Friday, February 16, 2007

Survive the Oregon Trail, Part Two

*This week concludes with a wrap-up to the contest posted on Monday. No score submissions, but I finished another ridiculous physical chemistry midterm, so blogging will again continue*

There’s a lot of history behind the game, hailed as one of the greatest games of all time by some gaming websites, which says a lot for something educational. Whether you used to play it in elementary school or if you recently tried it out for the first time for an easy $40 some good ol'-fashioned fun, there are a few interesting ideas to ponder, such as:

Why is there such overwhelming systematic bias toward white males? You have the choice to do many things on your trails, but one choice preselected for you by the game developers is the fact that you, the player, are a white male. And as a white male, your job is to do the hunting, fixing, and bartering. Traditional female roles during the expedition are ignored and virtually non-existent, maybe because they weren’t entertaining enough to children? And why not?

Was it warranted by the developers to leave out details of the interactions with Native Americans during the migration? The game was definitely intended for younger audiences, but be honest: how much do you remember of the Oregon Trail from any social studies classes you took earlier in your life? If you hadn’t taken any classes on the subject recently at Cal, what would you remember most? Do you remember the “Indian Removal Act”? Buffalo extermination? Genocide? If pretty pictures make up our primary education system here, when then should children learn truth?

The power of social class on levels of opportunity. Let’s take our two professions, the Carpenter and the Farmer, as examples. The Carpenter and the Farmer, being the White Males that they are required to be at the onset, decide to take their boring and unnecessary families with them to Oregon City. They have choices. The Carpenter has the advantage of being a part of a wealthier family than the Farmer. He can thus afford to buy more clothes and oxen for his wagon than the Farmer. The Carpenter's family arrives in Oregon City faster and healthier than the Farmer’s family, and with more left-over money to boot. The Carpenter builds and starts his own restaurant, and succeeds in life.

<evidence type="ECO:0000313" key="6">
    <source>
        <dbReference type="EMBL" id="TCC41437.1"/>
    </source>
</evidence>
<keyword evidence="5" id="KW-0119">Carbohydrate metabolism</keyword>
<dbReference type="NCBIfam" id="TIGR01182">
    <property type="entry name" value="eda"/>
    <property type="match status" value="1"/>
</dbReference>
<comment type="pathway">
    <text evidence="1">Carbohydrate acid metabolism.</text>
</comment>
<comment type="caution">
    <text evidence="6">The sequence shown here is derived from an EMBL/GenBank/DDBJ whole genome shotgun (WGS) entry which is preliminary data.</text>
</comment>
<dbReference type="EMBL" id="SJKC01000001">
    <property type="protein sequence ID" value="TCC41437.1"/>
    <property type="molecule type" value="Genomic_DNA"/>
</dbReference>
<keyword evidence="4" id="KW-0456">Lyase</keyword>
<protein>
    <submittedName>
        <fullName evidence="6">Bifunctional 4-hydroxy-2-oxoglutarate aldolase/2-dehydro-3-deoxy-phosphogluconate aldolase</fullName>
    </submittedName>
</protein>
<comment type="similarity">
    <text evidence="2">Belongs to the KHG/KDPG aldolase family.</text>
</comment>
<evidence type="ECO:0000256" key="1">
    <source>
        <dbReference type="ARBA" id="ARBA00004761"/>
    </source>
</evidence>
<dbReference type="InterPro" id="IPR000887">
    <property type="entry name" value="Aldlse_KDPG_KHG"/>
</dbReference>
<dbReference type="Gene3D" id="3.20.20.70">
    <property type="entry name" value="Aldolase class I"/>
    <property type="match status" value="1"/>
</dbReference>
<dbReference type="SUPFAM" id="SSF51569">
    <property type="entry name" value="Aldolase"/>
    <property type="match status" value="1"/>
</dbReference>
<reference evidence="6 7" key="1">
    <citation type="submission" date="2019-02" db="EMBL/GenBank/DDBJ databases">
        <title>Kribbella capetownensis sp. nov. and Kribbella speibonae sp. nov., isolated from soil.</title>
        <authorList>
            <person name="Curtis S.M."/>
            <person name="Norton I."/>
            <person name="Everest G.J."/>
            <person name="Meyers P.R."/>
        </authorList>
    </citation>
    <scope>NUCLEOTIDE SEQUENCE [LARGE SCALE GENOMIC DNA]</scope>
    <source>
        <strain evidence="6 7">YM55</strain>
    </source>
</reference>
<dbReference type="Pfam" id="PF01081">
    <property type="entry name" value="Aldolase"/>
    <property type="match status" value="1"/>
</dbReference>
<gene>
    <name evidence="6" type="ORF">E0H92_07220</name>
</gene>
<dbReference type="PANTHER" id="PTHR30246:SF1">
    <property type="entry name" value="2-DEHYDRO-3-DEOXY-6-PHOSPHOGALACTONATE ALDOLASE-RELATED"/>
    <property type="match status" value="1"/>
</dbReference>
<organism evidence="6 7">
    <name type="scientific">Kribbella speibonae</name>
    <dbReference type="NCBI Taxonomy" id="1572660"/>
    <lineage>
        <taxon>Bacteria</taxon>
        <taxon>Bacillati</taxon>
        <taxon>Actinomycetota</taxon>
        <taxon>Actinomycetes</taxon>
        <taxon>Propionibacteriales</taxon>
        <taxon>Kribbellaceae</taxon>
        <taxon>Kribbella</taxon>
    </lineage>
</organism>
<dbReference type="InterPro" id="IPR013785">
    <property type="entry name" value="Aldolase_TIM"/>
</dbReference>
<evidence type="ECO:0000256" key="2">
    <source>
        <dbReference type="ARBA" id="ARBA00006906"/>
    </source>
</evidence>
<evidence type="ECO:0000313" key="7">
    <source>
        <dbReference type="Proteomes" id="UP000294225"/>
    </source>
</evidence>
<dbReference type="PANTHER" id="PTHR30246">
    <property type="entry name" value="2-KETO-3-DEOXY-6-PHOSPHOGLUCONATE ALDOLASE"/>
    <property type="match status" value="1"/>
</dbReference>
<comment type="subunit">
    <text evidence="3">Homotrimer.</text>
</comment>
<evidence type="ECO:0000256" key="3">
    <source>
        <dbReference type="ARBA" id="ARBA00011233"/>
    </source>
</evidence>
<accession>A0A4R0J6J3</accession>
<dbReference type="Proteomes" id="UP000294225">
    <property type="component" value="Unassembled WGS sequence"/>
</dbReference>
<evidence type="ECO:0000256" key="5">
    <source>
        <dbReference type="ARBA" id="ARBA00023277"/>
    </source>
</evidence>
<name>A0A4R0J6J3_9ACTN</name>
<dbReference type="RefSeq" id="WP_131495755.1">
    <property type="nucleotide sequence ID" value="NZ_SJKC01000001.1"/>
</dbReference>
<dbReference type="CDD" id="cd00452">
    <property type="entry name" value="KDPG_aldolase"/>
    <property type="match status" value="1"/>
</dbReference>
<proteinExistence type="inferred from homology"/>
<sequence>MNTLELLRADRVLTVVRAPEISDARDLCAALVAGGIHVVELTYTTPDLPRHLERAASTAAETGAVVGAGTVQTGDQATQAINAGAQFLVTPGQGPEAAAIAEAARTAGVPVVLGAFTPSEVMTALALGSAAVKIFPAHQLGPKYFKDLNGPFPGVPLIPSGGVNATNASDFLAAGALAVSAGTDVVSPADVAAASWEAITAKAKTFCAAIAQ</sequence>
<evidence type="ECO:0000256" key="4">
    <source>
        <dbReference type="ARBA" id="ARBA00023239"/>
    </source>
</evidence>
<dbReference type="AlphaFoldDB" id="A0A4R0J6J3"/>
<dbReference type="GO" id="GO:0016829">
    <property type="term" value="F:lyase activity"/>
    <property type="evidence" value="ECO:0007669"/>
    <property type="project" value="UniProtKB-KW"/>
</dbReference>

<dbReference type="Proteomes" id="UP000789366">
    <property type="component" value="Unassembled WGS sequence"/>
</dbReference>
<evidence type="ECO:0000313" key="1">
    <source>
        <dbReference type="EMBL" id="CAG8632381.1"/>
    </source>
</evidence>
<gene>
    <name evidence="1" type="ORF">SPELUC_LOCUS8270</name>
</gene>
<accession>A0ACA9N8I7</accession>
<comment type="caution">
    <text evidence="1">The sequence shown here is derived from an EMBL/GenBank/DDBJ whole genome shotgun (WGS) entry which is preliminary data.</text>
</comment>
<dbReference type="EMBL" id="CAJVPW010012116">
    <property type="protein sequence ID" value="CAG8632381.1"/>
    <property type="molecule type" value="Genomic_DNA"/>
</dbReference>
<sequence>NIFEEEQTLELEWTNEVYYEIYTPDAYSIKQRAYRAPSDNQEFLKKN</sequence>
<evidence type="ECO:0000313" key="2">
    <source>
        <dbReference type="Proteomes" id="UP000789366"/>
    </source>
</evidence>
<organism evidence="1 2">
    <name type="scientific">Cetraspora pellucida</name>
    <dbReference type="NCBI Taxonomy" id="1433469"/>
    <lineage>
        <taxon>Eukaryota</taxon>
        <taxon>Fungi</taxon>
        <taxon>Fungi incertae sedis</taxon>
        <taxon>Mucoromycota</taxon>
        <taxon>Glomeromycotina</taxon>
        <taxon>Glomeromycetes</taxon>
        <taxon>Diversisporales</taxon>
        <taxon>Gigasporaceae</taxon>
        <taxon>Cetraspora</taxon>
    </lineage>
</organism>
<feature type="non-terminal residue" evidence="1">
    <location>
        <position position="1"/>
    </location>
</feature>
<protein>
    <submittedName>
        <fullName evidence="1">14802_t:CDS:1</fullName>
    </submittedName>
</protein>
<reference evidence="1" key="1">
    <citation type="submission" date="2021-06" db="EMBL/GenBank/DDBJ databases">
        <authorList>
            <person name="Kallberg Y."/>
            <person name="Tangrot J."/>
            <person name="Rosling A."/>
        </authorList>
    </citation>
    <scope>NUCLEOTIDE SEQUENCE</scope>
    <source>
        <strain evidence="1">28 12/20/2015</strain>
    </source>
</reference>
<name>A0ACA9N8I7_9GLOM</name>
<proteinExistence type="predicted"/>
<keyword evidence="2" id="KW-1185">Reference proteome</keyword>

The Farmer's family arrives later in the year, with little food and less money. With few options for survival, the Farmer works long, grueling hours at the Carpenter’s restaurant, and for very little pay. There is never improvement in the Farmer's family’s condition.

The game disclaimer states that, with respect to picking professions, “The harder you have to try, the more points you deserve!” Most of us would agree with that statement, because as Americans we value equality of opportunity and the freedom to advance based on perseverance. But is that the case in real life? In the game, the Farmer had to try harder to get his family safely across America, with less money to be used for necessities for survival. Extrapolating from that, did he have the same opportunities available to him as the Carpenter did when he reached Oregon?

I think you saw it coming, but now pull back your perspective and look at life today: which family would be more likely to succeed in moving to Oregon? Which family has more options when it comes to housing, clothing, transportation, etc.? Which family has more opportunities for career advancement, for educational advancement, for a less stressful life? Which family “deserves more points” but is still fated to succeed less?

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